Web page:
Mumbai Deluge 2.0 – Will we ever learn our lessons?

Mumbai Deluge 2.0 – Will we ever learn our lessons?

SHARE
Corporate workers were stranded in their offices, locals were captive in their own houses, streetwalkers were forced to walk in waist-high water, and subways were shut, as a result of heavy rains in Mumbai last week. This event claimed at least 10 lives and brought the entire city to a standstill.  

Rainfall. By The Guardian

There was a wave of messages, warnings, advisories and help offered by Samaritans+ on social media. Ten NDRF teams were dispatched, and the Navy setup rain shelters for the stranded locals. And while the Brihanmumbai Municipal Corporation (BMC) ensured the situation did not go out of control, so to speak, is it possible that the situation could’ve been avoided?

What went wrong?

The India Meteorological Department (IMD) had issued a red alert about heavy rainfall two days in advance. It is believed that despite this warning, neither the BMC nor the Maharashtra government took reasonable steps to avoid the severe crisis that made the city go off balance on Tuesday. According to the Quint, important questions remain unanswered. Heavy rains began on Tuesday morning – why did it take so long to issue an advisory?

A Hindustan Times report suggests that the BMC also has 60 automatic rain gauges installed at 58 locations. 54 of these rain gauges automatic updates to BMC’s Disaster Control Room every 15 minutes. In addition, the Disaster Control Room has an alarm system attached that sends out a notification when more than normal rainfall is recorded. And even the BMC has access to this technology; it somehow failed to assess the gravity of this situation.

A homeless man, wrapped in a quilt, sits in an open space on a cold winter morning in the old quarters of Delhi. REUTERS/Ahmad Masood
A little planning can save thousands 

Lack of warm blankets, sanitation facilities, and proper shelters is what we offer to the homeless in the city during winters. And here, we’re talking about Delhi, the capital city, a city that is supposedly better off than most towns. According to the Indian Meteorological Department (IMD), more than 1,600 people died due to extreme weather conditions across India last year, with the dreadful heat wave claiming 40% of the total deaths. These deaths were easily avoidable. The ministries concerned have not declared heat wave as a national calamity so far. A lot of precautions and measures can be taken if that happens. Well-equipped shelters, safe drinking water and medical attention are a must.

In an interview with Geospatial World, AVM (Dr) Ajit Tyagi, Former Director General of Meteorology, IMD, revealed what goes behind weather predictions and warnings.

What’s kind and scale of data provided by you to users?

We have end-to-end system, take observations across the country, that is, from Himalayas to the Port Blair and Andaman and Nicobar Islands, and collect the data in real-time. We take observations about various weather parameters, and have got a real-time communication system, which receives this data. For example, we monitor daily rainfall and within 2-3 hours of recording, we are able to generate all India map of rainfall, that is, how much rainfall has taken place in different parts of the country. In case, there is a possibility of severe weather taking place like heavy rainfall, thunderstorm or strong winds, we are able to monitor it and also warn people against such adverse weather conditions.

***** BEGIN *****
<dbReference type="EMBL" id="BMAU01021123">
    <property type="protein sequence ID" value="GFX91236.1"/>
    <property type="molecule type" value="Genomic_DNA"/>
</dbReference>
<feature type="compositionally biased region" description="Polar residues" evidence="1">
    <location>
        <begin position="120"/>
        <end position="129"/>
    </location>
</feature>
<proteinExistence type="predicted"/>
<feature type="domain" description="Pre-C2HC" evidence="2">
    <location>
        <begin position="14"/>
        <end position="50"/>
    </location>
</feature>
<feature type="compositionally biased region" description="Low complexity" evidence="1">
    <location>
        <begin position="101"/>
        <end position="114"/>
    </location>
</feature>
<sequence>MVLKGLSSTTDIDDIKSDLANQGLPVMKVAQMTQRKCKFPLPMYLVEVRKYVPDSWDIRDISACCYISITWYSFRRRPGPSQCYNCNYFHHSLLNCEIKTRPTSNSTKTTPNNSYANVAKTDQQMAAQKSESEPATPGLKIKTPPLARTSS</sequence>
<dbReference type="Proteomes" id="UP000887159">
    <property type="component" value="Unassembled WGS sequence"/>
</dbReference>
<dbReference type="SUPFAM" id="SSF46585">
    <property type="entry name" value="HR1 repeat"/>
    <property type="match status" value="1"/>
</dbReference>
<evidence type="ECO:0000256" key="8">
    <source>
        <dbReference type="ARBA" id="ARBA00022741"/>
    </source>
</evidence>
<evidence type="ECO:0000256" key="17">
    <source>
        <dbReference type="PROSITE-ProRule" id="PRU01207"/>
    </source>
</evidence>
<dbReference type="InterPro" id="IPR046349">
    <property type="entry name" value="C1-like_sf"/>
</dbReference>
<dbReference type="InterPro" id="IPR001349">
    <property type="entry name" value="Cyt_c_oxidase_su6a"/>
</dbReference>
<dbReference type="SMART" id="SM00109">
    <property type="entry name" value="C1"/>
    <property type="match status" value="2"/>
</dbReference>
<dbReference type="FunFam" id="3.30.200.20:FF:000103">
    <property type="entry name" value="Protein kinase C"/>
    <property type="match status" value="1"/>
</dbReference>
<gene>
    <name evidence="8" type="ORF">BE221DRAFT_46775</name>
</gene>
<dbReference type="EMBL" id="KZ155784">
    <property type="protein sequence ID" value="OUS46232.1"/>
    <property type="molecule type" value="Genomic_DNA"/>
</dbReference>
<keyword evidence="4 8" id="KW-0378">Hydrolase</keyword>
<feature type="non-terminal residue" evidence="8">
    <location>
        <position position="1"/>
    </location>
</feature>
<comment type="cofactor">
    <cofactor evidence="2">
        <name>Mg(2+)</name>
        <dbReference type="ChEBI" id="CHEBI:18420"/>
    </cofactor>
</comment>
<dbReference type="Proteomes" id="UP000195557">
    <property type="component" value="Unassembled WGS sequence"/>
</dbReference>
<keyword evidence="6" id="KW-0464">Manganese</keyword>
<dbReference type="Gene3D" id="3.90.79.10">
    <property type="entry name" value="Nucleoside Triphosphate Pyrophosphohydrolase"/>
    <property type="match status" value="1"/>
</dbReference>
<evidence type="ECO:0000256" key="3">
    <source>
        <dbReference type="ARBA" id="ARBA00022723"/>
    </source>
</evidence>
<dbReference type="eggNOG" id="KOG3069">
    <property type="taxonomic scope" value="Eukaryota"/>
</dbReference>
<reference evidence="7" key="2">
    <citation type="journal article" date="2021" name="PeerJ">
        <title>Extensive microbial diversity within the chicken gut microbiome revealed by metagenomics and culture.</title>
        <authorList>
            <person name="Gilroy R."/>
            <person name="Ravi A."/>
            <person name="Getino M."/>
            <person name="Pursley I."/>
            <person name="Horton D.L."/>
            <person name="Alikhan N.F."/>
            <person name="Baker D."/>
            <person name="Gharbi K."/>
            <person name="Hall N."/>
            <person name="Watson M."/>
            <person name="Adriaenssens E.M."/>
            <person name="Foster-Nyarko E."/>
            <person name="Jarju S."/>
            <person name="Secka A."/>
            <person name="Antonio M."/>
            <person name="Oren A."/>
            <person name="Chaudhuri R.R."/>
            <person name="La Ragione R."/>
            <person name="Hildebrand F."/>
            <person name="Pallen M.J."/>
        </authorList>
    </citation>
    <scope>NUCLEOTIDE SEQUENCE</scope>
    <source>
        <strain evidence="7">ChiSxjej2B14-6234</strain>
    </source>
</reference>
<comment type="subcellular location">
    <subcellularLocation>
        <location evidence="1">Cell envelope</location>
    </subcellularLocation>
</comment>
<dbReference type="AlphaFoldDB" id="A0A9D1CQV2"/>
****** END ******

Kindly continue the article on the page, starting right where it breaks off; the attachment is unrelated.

How are you making data easily accessible to users?

Up to recent times, everything was manual. The observatory used to take manual observations, which were then communicated through telegrams. These telegrams were then decoded and information was entered in registers, put in the form of charts, and reports were prepared which were then sent to people by post. This would require a lot amount of time. Now everything is digital – most of the sensors we are making are automatic sensors, plus the transmission is through satellites or GPS. Thus, we receive information on time, and process it quickly with the help of supercomputers. We then analyze the charts, do the prediction, make the various products in the standard format and disseminate it at the same time via email, SMS, voice, etc. It is a process in real-time. In fact, it’s available on our website in real-time. 

Some of you must be wondering how accurate are the predictions provided by IMD? Dr KJ Ramesh, the current Director General of Meteorology, IMDexplains that the predictions are always done based on the best science available, and data that is collected and monitored at that point of time. It is the most representative assessment that is made based on the best tools available.

Do you think there is lack of coordination between IMD and state governments? As many people died in Telangana due to head waves last year, despite early warnings. 

It happens due to a lot of reasons. Warnings are always given, be it rainfall, heat or cold wave warning. For example, we gave prior warnings for Uttarakhand landslides. But people have to respond in an appropriate way to reduce the vulnerability to the extreme weather. We have a strong history of thousands of people dying in a cyclone, but it has reduced by a lot now. Local government need take action. In the case of Telangana heat wave, there were severe heat waves in many parts of the country and even though warnings were given people didn’t care to address the issue. Since 2016, the Gujarat government and NGOs have taken serious measures through various initiatives and programs. Karnataka too took care of things by changing office timings to lessen the effect.

Exclusive Inputs from Amit Raj Singh, Senior Producer, Geospatial Media and Communications